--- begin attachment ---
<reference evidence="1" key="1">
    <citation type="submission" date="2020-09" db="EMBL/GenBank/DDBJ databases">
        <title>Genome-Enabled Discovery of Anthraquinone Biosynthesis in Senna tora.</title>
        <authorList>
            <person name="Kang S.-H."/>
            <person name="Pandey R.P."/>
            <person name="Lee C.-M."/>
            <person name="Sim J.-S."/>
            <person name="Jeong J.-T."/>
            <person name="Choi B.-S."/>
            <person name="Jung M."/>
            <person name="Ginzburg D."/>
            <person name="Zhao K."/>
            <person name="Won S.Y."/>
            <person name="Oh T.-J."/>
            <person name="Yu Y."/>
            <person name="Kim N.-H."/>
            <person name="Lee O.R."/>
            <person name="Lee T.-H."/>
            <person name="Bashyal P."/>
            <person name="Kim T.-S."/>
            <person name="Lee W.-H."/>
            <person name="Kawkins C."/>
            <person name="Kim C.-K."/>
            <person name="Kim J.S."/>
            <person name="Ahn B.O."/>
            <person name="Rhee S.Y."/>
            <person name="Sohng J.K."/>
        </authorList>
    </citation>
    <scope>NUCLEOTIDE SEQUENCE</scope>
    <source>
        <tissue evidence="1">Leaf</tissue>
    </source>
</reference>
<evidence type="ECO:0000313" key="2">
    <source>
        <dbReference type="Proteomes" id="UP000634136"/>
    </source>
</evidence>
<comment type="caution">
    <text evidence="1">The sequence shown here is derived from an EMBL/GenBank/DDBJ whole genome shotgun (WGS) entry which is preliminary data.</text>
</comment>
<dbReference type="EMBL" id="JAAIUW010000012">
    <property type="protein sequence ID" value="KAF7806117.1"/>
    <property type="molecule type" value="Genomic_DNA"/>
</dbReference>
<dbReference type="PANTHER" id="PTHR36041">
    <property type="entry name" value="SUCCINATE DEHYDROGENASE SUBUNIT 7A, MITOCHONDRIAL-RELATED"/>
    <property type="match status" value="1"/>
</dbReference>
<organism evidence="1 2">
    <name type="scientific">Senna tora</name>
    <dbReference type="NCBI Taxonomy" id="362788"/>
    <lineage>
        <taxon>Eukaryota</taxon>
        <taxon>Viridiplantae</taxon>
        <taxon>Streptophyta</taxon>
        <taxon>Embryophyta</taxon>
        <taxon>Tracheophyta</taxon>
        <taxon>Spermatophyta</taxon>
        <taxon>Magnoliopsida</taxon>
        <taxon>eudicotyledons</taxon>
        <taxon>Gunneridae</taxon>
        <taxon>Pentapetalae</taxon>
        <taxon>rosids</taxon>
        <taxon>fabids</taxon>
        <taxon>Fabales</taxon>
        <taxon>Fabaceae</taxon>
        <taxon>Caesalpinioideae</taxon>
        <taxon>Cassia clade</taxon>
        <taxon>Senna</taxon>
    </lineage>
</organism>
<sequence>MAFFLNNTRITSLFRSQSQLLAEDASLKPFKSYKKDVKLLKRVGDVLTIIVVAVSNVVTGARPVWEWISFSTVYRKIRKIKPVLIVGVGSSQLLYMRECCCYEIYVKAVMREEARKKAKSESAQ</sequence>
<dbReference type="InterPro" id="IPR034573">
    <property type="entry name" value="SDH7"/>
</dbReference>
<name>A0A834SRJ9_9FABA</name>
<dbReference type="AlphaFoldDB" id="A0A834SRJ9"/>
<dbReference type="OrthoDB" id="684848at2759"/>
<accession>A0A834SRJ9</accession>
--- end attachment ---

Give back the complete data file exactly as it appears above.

<reference evidence="1" key="1">
    <citation type="submission" date="2020-09" db="EMBL/GenBank/DDBJ databases">
        <title>Genome-Enabled Discovery of Anthraquinone Biosynthesis in Senna tora.</title>
        <authorList>
            <person name="Kang S.-H."/>
            <person name="Pandey R.P."/>
            <person name="Lee C.-M."/>
            <person name="Sim J.-S."/>
            <person name="Jeong J.-T."/>
            <person name="Choi B.-S."/>
            <person name="Jung M."/>
            <person name="Ginzburg D."/>
            <person name="Zhao K."/>
            <person name="Won S.Y."/>
            <person name="Oh T.-J."/>
            <person name="Yu Y."/>
            <person name="Kim N.-H."/>
            <person name="Lee O.R."/>
            <person name="Lee T.-H."/>
            <person name="Bashyal P."/>
            <person name="Kim T.-S."/>
            <person name="Lee W.-H."/>
            <person name="Kawkins C."/>
            <person name="Kim C.-K."/>
            <person name="Kim J.S."/>
            <person name="Ahn B.O."/>
            <person name="Rhee S.Y."/>
            <person name="Sohng J.K."/>
        </authorList>
    </citation>
    <scope>NUCLEOTIDE SEQUENCE</scope>
    <source>
        <tissue evidence="1">Leaf</tissue>
    </source>
</reference>
<evidence type="ECO:0000313" key="2">
    <source>
        <dbReference type="Proteomes" id="UP000634136"/>
    </source>
</evidence>
<comment type="caution">
    <text evidence="1">The sequence shown here is derived from an EMBL/GenBank/DDBJ whole genome shotgun (WGS) entry which is preliminary data.</text>
</comment>
<dbReference type="EMBL" id="JAAIUW010000012">
    <property type="protein sequence ID" value="KAF7806117.1"/>
    <property type="molecule type" value="Genomic_DNA"/>
</dbReference>
<dbReference type="PANTHER" id="PTHR36041">
    <property type="entry name" value="SUCCINATE DEHYDROGENASE SUBUNIT 7A, MITOCHONDRIAL-RELATED"/>
    <property type="match status" value="1"/>
</dbReference>
<organism evidence="1 2">
    <name type="scientific">Senna tora</name>
    <dbReference type="NCBI Taxonomy" id="362788"/>
    <lineage>
        <taxon>Eukaryota</taxon>
        <taxon>Viridiplantae</taxon>
        <taxon>Streptophyta</taxon>
        <taxon>Embryophyta</taxon>
        <taxon>Tracheophyta</taxon>
        <taxon>Spermatophyta</taxon>
        <taxon>Magnoliopsida</taxon>
        <taxon>eudicotyledons</taxon>
        <taxon>Gunneridae</taxon>
        <taxon>Pentapetalae</taxon>
        <taxon>rosids</taxon>
        <taxon>fabids</taxon>
        <taxon>Fabales</taxon>
        <taxon>Fabaceae</taxon>
        <taxon>Caesalpinioideae</taxon>
        <taxon>Cassia clade</taxon>
        <taxon>Senna</taxon>
    </lineage>
</organism>
<sequence>MAFFLNNTRITSLFRSQSQLLAEDASLKPFKSYKKDVKLLKRVGDVLTIIVVAVSNVVTGARPVWEWISFSTVYRKIRKIKPVLIVGVGSSQLLYMRECCCYEIYVKAVMREEARKKAKSESAQ</sequence>
<dbReference type="InterPro" id="IPR034573">
    <property type="entry name" value="SDH7"/>
</dbReference>
<name>A0A834SRJ9_9FABA</name>
<dbReference type="AlphaFoldDB" id="A0A834SRJ9"/>
<dbReference type="OrthoDB" id="684848at2759"/>
<accession>A0A834SRJ9</accession>